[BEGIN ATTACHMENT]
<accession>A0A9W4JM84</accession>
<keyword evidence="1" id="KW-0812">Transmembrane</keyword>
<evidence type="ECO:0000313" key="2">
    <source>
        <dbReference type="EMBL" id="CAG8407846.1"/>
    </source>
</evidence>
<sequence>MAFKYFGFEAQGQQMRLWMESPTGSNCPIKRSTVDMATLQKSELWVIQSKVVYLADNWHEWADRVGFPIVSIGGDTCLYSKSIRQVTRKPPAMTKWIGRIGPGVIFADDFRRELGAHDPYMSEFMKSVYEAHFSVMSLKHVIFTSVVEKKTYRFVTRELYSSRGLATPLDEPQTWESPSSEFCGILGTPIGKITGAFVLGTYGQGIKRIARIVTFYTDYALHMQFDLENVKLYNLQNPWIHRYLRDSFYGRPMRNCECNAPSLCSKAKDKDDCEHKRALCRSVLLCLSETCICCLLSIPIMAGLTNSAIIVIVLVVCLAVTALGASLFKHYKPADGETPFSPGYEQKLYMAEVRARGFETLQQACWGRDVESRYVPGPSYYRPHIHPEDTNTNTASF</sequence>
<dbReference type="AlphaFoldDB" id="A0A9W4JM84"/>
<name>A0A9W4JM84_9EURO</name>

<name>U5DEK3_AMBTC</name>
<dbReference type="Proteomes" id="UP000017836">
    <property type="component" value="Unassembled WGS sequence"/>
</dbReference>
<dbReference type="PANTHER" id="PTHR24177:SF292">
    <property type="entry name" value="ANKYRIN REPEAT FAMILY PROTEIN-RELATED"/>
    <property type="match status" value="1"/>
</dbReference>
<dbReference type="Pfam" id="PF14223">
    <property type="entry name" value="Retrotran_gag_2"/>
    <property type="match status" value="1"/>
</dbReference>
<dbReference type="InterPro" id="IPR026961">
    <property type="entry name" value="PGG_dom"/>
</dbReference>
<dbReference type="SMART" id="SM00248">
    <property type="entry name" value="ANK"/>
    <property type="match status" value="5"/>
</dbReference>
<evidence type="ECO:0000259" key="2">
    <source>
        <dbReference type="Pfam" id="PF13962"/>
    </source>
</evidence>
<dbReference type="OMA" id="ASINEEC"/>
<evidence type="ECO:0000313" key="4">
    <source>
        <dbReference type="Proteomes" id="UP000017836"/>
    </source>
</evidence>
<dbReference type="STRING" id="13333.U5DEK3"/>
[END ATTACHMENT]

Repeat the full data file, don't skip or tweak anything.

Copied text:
<accession>A0A9W4JM84</accession>
<keyword evidence="1" id="KW-0812">Transmembrane</keyword>
<evidence type="ECO:0000313" key="2">
    <source>
        <dbReference type="EMBL" id="CAG8407846.1"/>
    </source>
</evidence>
<sequence>MAFKYFGFEAQGQQMRLWMESPTGSNCPIKRSTVDMATLQKSELWVIQSKVVYLADNWHEWADRVGFPIVSIGGDTCLYSKSIRQVTRKPPAMTKWIGRIGPGVIFADDFRRELGAHDPYMSEFMKSVYEAHFSVMSLKHVIFTSVVEKKTYRFVTRELYSSRGLATPLDEPQTWESPSSEFCGILGTPIGKITGAFVLGTYGQGIKRIARIVTFYTDYALHMQFDLENVKLYNLQNPWIHRYLRDSFYGRPMRNCECNAPSLCSKAKDKDDCEHKRALCRSVLLCLSETCICCLLSIPIMAGLTNSAIIVIVLVVCLAVTALGASLFKHYKPADGETPFSPGYEQKLYMAEVRARGFETLQQACWGRDVESRYVPGPSYYRPHIHPEDTNTNTASF</sequence>
<dbReference type="AlphaFoldDB" id="A0A9W4JM84"/>
<name>A0A9W4JM84_9EURO</name>

<name>U5DEK3_AMBTC</name>
<dbReference type="Proteomes" id="UP000017836">
    <property type="component" value="Unassembled WGS sequence"/>
</dbReference>
<dbReference type="PANTHER" id="PTHR24177:SF292">
    <property type="entry name" value="ANKYRIN REPEAT FAMILY PROTEIN-RELATED"/>
    <property type="match status" value="1"/>
</dbReference>
<dbReference type="Pfam" id="PF14223">
    <property type="entry name" value="Retrotran_gag_2"/>
    <property type="match status" value="1"/>
</dbReference>
<dbReference type="InterPro" id="IPR026961">
    <property type="entry name" value="PGG_dom"/>
</dbReference>
<dbReference type="SMART" id="SM00248">
    <property type="entry name" value="ANK"/>
    <property type="match status" value="5"/>
</dbReference>
<evidence type="ECO:0000259" key="2">
    <source>
        <dbReference type="Pfam" id="PF13962"/>
    </source>
</evidence>
<dbReference type="OMA" id="ASINEEC"/>
<evidence type="ECO:0000313" key="4">
    <source>
        <dbReference type="Proteomes" id="UP000017836"/>
    </source>
</evidence>
<dbReference type="STRING" id="13333.U5DEK3"/>